For decades, Keffer was classified as missing in action until his remains were identified in 2018. He now rests in the National Memorial Cemetery of the Pacific in Honolulu.

Because of this pandemic, local veterans were not able to come together to celebrate Keffer’s life, and of the many others who were lost in combat, at Terrace Park Cemetery in Holtville.

Honoring Howard V. Keffer, Others Who Gave All
Representatives from the Holtville Chamber of Commerce are at Terrace Park Cemetery helping put up American flags in advance of Memorial Day, May 27. | COURTESY PHOTO

Holtville local and veteran Basilio Castro shared his thoughts on Memorial Day during the pandemic.

“This is probably the first time in many years that the American Legion was not able to get together for a Memorial Day ceremony. At least we were able to visit the cemetery,” Castro said.  

“This is a day of recognition to all our soldiers that died in war. We memorialize how brave they were to be there and die for this country, allowing us to have freedom, because of them we are free,” said Castro when asked what Memorial Day means to him.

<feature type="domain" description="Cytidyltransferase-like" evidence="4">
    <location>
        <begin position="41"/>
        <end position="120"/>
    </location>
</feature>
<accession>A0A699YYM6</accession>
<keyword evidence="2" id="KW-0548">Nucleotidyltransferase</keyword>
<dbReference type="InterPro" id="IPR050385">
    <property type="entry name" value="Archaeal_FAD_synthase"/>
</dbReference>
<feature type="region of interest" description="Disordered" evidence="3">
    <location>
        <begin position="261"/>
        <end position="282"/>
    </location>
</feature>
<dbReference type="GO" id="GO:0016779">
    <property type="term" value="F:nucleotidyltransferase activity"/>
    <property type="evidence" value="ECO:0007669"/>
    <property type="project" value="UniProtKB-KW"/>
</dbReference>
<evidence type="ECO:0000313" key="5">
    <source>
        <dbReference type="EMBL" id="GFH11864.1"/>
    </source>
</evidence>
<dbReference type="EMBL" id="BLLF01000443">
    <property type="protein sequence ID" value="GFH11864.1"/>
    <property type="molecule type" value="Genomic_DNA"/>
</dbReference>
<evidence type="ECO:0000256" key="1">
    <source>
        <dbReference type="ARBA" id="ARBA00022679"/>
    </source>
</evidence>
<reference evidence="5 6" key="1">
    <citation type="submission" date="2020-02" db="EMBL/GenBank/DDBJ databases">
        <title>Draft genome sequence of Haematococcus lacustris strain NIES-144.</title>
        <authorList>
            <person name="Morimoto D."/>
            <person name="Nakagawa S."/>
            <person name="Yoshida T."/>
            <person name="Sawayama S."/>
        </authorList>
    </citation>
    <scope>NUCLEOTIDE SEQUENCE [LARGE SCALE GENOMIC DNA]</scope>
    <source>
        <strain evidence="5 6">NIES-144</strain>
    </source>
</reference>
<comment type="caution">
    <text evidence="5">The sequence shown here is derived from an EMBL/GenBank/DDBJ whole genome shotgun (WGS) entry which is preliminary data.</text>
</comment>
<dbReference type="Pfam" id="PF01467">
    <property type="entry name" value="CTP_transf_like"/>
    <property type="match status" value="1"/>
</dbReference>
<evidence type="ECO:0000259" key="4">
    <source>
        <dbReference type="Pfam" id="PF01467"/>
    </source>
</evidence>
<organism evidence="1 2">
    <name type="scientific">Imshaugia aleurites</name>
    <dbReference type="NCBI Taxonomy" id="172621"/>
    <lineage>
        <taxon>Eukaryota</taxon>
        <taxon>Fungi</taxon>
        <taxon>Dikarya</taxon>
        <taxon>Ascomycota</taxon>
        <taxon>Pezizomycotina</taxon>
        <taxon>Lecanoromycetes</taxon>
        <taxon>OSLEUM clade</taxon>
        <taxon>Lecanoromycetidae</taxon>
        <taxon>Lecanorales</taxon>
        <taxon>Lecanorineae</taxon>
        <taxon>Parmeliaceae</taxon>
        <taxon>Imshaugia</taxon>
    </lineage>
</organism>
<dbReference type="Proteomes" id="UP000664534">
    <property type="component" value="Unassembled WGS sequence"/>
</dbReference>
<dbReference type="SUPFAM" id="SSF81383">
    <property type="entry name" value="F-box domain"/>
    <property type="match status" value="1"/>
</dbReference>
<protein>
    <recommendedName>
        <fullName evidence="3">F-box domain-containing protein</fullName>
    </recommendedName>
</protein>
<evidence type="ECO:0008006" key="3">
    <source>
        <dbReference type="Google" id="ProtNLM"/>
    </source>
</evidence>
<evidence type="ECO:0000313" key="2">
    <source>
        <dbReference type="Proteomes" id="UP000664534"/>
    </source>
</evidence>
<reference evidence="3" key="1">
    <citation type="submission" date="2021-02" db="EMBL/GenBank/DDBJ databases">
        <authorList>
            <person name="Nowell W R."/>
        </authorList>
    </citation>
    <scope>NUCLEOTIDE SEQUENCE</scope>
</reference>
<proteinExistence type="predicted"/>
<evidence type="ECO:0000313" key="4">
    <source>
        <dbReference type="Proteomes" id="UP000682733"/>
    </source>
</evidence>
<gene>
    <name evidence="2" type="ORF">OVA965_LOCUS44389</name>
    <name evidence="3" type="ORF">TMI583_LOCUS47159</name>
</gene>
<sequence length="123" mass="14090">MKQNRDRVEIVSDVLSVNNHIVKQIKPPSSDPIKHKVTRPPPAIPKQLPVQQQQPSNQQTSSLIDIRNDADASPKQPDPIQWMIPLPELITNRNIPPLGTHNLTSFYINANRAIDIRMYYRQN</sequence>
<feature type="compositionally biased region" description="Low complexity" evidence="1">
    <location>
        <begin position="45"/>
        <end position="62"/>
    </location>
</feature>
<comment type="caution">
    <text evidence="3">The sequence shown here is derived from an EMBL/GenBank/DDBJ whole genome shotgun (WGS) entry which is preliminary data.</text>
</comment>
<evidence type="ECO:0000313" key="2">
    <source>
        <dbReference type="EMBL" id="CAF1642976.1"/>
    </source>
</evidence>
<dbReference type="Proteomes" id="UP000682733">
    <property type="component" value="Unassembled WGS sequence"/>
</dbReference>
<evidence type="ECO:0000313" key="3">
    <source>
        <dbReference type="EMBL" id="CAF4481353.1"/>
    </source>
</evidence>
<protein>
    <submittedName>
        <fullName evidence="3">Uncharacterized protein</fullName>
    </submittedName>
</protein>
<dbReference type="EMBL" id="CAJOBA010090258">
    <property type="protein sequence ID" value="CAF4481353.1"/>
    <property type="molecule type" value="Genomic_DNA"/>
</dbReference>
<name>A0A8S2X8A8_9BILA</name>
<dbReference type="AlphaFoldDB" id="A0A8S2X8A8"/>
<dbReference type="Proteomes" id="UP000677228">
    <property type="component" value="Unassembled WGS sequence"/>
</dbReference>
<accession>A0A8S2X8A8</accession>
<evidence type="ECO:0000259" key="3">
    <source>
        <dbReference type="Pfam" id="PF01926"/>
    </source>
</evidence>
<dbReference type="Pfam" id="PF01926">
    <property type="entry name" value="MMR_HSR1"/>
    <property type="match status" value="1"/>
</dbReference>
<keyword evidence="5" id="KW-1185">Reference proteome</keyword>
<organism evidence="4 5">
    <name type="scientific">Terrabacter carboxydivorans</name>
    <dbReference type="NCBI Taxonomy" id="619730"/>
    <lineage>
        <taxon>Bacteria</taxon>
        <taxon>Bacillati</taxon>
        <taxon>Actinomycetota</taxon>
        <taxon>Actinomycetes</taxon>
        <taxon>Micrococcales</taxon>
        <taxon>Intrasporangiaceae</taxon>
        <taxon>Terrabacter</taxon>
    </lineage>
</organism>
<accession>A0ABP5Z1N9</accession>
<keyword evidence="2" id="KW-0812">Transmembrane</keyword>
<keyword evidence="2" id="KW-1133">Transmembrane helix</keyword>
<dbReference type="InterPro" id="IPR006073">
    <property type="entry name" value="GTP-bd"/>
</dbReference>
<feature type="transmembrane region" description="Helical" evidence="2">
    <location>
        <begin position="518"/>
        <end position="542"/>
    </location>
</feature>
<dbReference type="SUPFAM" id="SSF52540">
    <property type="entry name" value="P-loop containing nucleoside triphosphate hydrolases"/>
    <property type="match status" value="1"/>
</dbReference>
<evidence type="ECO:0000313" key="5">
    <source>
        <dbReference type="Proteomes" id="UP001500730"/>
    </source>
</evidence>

E.C. Vet Remembers Fellow Soldiers 

Veteran Tracy Rascoe, executive board member with El Centro’s Boyce Aten American Legion Post 25 and junior past department vice commander-Area 5, gives thanks to his fellow soldiers. He also remembers those who did not come home and shares what Memorial Day means to him.

“I give a wholeheartedly thanks to all whom died while serving our country,” Rascoe said. “I also give a special remembrance to one of my young shipmates that we lost during a deployment in the Mediterranean.”

Rascoe was a U.S. Navy sonar technician during the Cold War era and experienced several close calls with Russia on that deployment.